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Photography and film courses

Whether you are interested in creating still images (photography) or moving images (film) you will need to learn a mix of creative and technical skills. Photography courses include composing and taking photographs and digital or darkroom techniques to manipulate images. Film courses can include directing and camera work, sound and lighting as well as post-production techniques, such as editing, colouring and visual effects. Alternatively, on film studies courses you can study the history and social impact of cinema.

Studying photography and film at university

Example course modules

  • Production skills
  • Creative ideas for film and television
  • Film and television: history and contexts
  • Storytelling for the screen
  • Representation and construction in photography
  • Society and media
  • Professional and reflective practice
  • The business of film and TV
  • Portraits
  • First fictions

Teaching hours / week

Average for this subject


Average for all subjects

The time you'll spend in lectures and seminars each week will vary from university to university, so use this as a guide.

More on studying and contact hours at uni

Who studies this subject

  • Female : 57%
    Male : 43%
  • Mature : 19%
    School leaver : 81%
  • Full-time : 97%
    Part-time : 3%

What students say about photography and film

What you need to get on a course

Subjects you need

A-levels (or equivalent) usually required

  • No Specific Requirements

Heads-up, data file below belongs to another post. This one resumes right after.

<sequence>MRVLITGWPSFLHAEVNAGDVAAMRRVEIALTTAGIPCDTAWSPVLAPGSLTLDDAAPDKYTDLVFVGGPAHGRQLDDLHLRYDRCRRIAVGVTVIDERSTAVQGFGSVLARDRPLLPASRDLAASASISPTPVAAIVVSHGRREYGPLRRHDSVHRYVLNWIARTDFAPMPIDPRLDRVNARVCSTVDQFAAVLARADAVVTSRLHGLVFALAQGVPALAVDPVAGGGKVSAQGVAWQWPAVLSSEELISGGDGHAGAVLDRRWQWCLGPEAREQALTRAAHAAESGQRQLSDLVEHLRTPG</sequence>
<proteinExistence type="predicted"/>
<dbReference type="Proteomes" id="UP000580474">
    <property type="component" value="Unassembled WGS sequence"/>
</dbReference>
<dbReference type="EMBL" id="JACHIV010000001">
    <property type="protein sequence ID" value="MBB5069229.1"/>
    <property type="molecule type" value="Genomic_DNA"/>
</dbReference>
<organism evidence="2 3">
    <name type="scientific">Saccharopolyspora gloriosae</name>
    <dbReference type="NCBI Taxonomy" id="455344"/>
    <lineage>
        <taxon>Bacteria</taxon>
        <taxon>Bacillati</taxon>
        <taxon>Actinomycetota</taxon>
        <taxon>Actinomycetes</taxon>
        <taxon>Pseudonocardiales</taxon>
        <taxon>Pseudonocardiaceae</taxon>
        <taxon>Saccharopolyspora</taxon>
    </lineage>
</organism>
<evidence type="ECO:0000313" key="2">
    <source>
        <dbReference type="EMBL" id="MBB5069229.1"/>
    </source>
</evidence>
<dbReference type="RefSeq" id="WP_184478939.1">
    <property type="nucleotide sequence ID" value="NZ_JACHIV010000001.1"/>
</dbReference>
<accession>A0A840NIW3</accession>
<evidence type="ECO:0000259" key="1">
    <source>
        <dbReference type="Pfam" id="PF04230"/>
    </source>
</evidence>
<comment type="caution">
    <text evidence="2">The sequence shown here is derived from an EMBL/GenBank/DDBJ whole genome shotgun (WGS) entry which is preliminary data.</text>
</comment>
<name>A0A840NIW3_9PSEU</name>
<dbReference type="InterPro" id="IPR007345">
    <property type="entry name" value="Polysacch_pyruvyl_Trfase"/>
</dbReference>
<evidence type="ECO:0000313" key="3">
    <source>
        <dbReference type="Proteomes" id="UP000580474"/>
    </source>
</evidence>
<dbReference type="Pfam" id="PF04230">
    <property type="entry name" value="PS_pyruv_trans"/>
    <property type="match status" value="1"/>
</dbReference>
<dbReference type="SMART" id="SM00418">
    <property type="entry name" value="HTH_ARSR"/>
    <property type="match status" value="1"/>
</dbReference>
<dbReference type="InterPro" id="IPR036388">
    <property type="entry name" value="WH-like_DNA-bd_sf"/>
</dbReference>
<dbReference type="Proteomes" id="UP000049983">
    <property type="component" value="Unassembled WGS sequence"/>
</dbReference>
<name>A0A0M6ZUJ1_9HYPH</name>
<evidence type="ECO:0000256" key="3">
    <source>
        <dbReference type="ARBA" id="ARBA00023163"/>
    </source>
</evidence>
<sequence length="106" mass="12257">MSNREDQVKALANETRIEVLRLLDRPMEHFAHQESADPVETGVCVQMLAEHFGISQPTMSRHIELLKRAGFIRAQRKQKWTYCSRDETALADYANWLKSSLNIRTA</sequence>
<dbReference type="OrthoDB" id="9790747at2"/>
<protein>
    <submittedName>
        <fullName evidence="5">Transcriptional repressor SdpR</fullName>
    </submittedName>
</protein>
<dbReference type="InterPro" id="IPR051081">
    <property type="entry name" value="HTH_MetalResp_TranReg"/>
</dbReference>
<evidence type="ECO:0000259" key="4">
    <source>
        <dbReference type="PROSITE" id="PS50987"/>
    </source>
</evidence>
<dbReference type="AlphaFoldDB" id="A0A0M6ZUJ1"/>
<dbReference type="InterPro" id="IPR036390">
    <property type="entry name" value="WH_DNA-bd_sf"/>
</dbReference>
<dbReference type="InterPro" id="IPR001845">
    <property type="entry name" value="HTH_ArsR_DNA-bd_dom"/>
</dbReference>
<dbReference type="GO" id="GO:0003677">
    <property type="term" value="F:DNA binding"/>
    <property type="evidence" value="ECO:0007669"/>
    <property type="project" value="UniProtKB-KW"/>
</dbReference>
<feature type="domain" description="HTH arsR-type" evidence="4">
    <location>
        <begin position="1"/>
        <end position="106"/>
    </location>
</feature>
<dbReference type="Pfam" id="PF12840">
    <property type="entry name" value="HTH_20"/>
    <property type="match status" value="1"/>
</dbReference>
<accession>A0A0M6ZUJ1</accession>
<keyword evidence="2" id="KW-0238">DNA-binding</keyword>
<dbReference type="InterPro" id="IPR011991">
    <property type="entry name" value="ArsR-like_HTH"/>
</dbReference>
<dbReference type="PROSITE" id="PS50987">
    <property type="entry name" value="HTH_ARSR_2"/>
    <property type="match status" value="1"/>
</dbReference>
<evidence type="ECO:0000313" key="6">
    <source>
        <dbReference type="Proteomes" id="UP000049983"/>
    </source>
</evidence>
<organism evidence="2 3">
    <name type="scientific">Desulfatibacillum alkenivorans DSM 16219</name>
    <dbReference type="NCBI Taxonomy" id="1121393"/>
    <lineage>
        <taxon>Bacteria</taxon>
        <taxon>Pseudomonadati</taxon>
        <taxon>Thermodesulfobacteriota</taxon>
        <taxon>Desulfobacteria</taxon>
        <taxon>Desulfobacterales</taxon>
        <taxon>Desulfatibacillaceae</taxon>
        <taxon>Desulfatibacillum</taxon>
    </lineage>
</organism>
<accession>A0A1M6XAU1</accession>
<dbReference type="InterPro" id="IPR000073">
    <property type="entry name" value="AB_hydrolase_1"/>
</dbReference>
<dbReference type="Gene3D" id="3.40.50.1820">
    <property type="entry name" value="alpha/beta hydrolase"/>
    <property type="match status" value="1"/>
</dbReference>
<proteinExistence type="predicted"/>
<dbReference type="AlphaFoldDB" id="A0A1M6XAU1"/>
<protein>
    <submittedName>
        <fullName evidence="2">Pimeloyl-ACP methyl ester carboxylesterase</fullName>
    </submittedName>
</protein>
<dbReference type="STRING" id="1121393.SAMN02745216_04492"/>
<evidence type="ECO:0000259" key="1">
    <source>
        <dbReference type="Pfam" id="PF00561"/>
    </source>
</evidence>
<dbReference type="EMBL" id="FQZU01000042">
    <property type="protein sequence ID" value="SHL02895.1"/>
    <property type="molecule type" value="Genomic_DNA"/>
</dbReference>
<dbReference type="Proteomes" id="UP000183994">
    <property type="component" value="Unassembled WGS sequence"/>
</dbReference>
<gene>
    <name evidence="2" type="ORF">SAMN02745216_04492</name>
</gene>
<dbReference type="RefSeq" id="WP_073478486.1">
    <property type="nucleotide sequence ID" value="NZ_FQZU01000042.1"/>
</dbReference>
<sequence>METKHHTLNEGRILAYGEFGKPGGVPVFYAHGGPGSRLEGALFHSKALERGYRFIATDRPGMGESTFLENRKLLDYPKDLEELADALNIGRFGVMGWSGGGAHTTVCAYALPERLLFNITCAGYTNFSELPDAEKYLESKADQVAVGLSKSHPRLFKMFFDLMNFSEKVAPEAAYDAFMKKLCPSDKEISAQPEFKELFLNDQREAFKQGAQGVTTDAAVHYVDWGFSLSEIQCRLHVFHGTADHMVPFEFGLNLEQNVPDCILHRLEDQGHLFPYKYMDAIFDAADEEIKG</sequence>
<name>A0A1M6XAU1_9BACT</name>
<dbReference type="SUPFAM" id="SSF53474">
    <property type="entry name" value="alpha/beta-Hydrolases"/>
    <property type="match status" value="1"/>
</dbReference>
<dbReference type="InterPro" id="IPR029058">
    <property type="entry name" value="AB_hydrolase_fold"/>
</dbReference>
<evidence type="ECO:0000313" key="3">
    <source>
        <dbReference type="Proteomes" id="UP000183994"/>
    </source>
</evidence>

Useful to have

  • Photography
  • Art
  • Design technology
  • Media studies

Application checklist

Here's a guide to what to expect from the application process - also check individual university entry requirements, as these may differ.

  • January application
  • October application
  • Personal statement
  • Portfolio
  • Interview
  • Entry test
  • Work experience
  • Audition

Personal statement advice

Your personal statement is a core part of your university application, and getting it just right takes time. Before you start work on yours, take a look at our five quick tips on writing a personal statement. We'll help you past that writer's block!

Career prospects

Sources: HECSU & KIS
It's been a difficult recession for this subject, so unemployment rates are currently looking quite high overall, with salaries on the lower side – and recovery may be long and slow for these graduates. But even despite the figures, most graduates are working after six months, and the most common jobs are in the arts – as photographers, audio-visual technicians, operators and designers, as directors, as artists and as graphic designers. Training in presenting sound and graphics is useful in other industries as well, so you can find graduates in advertising, in business management, in events management and in web design and IT. Be aware that freelancing and self-employment is common in the arts, as are what is termed 'portfolio careers' – having several part-time jobs or commissions at once.
Professional and accrediting bodies:

Six months after graduating

Typical graduate job areas
  • Artistic, literary and media occupations

Longer term career paths

Jobs where this degree is useful

  • Video editor
  • Professional photographer
  • Broadcasting production assistant

Other real-life job examples

  • Interactive media designer
  • Marketing assistant
  • Multimedia web designer

What employers like about this subject

The study of photography and film will help you to learn a range of subject-specific skills, including the use of audio-visual technology; how to plan, develop and realise creative works and a grounding in the theory of photography and/or film. Transferable skills you can gain from film and photography degrees include communication skills, commercial awareness, self-motivation and flexible and independent working, and these skills are sought after by employers from industries such as film, publishing, television, public relations, photography, design, computing, education and the arts.